- Sun cream: A must-have, especially if your child is suffering from a rash or hives. It might be worth looking into a product aimed at sensitive skin, so it won’t further agitate any skin problems. Your Health Food Store stocks a range of natural sun creams aimed at protecting skin that is easily irritated
- Plenty of water: If your child is running around in the sun, he or she will run the risk of becoming dehydrated. If this happens, not only can it lead to a string of nasty health complaints, but dehydration can also aggravate hayfever symptoms such as coughing or a sore-throat. Keep a bottle of water handy and make sure they take a good drink at regular intervals
- Sunglasses: They might be resistant to wearing them but wraparound sunshades can to wonders protecting your children’s eyes. If your children’s eyes are red or sore, then it is important to keep them guarded against coming into contact with irritants like pollen, or sunlight
- Protective clothing: Wearing a light cardigan or a sunhat will offer your child some protection from contracting sunburn. Just make sure that they keep them on when they’re dashing around in the sand.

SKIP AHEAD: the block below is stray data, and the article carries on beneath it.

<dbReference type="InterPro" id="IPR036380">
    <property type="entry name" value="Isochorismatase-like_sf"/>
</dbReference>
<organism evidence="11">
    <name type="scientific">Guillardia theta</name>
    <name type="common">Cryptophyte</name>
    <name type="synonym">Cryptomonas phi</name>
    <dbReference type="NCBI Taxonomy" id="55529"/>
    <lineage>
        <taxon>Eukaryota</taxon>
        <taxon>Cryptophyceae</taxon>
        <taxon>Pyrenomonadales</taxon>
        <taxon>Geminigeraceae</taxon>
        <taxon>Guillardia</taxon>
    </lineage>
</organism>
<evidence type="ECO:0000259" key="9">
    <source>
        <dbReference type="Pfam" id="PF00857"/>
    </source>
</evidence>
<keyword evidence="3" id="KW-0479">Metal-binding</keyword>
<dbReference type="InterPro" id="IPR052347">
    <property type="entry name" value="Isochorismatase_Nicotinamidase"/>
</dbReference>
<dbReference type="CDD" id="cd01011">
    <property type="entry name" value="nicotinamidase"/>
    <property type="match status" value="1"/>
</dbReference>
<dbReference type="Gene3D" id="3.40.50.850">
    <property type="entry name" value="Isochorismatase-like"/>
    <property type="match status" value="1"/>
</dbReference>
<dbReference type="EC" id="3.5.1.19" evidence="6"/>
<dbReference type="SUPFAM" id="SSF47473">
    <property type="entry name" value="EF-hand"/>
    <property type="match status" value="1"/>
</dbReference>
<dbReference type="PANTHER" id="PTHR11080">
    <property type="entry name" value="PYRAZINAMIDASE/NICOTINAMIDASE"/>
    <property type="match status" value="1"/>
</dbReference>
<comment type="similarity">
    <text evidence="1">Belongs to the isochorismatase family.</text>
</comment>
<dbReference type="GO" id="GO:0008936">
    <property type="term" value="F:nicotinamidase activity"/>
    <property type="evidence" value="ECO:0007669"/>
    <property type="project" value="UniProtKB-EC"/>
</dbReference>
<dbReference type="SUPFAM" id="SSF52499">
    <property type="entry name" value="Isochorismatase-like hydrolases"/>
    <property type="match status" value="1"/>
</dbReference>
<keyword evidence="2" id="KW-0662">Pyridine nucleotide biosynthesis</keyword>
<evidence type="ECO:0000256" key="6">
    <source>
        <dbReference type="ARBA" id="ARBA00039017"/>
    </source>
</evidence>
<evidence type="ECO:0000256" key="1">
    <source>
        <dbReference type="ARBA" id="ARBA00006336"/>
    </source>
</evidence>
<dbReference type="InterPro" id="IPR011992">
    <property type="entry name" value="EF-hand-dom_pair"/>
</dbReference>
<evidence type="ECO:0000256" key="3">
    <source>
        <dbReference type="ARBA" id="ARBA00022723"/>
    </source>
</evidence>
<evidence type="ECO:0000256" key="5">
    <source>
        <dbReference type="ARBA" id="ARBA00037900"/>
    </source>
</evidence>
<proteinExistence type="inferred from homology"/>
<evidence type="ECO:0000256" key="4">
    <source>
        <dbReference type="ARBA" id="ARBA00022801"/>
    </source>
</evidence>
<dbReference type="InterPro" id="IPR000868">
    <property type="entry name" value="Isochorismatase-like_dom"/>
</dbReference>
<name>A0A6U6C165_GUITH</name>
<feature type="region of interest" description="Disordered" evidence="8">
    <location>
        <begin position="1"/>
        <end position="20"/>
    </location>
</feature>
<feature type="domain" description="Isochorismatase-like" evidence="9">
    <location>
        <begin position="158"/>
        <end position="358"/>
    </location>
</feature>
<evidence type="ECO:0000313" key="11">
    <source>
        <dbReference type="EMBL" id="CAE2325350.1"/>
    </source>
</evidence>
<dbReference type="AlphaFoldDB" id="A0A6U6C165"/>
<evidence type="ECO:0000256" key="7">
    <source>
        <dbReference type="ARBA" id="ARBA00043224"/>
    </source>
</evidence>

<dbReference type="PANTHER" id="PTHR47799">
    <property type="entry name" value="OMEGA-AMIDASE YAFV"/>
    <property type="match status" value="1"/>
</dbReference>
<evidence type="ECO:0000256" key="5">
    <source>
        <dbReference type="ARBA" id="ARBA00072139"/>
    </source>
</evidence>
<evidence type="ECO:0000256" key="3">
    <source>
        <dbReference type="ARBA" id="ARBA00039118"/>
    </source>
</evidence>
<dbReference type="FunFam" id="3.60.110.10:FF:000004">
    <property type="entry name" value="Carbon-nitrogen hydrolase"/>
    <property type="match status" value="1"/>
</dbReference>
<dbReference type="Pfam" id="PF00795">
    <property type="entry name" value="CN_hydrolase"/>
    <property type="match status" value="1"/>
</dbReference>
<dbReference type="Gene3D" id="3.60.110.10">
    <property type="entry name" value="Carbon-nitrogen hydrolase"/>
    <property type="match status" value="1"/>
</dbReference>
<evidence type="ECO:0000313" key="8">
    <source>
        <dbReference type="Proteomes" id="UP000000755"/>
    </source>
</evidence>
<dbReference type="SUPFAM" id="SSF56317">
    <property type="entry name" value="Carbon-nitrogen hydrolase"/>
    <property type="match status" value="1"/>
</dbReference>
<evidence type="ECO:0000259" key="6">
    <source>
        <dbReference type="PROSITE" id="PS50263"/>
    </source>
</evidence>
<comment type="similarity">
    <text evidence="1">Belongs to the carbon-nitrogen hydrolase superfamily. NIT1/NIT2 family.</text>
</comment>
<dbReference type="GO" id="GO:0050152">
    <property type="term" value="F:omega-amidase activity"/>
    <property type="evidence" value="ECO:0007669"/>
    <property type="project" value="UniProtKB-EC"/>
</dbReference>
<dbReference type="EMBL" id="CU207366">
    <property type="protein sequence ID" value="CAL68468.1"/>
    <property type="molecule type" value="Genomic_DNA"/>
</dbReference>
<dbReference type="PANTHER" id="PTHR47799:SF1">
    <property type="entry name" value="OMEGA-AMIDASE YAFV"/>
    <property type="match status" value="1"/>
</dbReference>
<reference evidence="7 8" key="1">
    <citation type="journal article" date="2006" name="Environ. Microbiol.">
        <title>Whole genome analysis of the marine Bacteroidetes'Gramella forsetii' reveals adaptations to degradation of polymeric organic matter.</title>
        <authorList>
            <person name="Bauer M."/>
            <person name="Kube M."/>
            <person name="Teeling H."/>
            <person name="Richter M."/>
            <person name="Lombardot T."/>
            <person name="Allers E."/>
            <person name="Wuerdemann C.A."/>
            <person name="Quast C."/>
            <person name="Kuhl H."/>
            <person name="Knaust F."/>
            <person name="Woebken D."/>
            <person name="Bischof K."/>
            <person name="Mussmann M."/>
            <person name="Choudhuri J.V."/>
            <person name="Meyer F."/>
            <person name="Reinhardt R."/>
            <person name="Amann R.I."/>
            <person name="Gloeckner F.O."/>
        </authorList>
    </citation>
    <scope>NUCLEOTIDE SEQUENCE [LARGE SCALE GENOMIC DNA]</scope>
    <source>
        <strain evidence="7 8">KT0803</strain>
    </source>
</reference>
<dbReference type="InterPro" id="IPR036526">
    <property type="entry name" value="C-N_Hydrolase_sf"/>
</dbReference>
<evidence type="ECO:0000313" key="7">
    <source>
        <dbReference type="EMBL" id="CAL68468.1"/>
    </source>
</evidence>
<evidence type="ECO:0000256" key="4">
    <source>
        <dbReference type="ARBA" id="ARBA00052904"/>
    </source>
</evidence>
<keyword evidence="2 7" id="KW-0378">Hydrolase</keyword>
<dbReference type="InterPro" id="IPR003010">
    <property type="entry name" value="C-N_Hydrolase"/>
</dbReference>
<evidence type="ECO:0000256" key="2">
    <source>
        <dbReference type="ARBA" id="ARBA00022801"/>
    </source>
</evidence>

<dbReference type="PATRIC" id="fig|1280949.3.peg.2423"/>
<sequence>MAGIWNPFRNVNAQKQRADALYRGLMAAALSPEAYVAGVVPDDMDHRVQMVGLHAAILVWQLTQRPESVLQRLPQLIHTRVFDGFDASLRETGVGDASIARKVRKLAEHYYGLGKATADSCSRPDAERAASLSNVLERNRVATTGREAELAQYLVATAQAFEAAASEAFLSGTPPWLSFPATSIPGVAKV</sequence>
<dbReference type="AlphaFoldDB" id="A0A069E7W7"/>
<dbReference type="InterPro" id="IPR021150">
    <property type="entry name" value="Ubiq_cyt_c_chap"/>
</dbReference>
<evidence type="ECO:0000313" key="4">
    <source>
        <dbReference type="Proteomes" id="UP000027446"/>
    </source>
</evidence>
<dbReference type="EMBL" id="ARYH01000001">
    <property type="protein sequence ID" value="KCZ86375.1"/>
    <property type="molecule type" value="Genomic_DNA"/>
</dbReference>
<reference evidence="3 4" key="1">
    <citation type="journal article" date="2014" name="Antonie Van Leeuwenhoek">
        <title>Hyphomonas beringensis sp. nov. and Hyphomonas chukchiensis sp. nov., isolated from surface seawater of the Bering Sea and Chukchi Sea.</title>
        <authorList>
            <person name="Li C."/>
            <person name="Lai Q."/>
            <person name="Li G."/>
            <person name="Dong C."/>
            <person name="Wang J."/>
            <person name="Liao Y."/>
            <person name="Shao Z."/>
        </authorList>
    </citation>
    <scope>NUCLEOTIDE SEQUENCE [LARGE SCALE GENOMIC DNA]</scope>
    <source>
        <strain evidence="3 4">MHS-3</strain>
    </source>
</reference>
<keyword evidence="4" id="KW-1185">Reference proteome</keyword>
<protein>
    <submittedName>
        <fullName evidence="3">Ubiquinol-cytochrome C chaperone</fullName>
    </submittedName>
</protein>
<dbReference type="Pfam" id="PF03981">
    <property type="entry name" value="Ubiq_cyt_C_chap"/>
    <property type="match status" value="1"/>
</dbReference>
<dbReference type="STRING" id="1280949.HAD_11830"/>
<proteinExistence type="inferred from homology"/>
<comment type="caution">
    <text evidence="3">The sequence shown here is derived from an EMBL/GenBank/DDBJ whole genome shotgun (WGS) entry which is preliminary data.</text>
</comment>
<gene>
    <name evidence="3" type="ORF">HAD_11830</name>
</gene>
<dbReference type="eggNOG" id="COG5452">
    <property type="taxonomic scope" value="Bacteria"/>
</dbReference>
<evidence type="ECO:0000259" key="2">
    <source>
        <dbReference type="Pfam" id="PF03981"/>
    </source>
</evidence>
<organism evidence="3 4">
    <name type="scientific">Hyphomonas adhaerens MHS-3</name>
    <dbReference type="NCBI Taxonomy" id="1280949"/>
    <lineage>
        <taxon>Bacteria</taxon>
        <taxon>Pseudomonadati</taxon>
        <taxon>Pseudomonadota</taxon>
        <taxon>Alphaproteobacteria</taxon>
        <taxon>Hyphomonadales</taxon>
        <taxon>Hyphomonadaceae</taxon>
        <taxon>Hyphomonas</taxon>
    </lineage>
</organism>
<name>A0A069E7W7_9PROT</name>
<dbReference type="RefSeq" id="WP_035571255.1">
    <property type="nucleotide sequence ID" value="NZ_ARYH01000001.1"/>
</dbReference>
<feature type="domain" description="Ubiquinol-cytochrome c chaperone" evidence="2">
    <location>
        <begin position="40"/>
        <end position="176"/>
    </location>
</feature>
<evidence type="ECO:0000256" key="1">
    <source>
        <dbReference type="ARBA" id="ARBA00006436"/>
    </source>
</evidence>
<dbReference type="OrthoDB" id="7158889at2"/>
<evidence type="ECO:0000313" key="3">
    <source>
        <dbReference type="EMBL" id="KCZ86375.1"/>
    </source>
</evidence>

When nature decides to go on the offensive, it might be worth taking a trip somewhere less exposed. Chances are you live within driving distance of a local museum or science centre that you’ve never visited before. Now might be a good time to start, especially if the museum is kid-friendly and packed full of interactive exhibits.
Museums can inspire a child’s sense of curiosity, particularly if they happen to be interested in a particular topic or scientific subject like space. If your child is going through an ‘astronaut’ phase then take them to a nearby observatory or if they’re interested in dinosaurs, try to find a museum that will provide a fascinating look a prehistoric life. Not only will it keep your child’s mind active but it might also stimulate new interests and further psychological development.
If your child’s symptoms are too severe or the pollen count is too high, having them run around outside is sometimes just not a feasible option.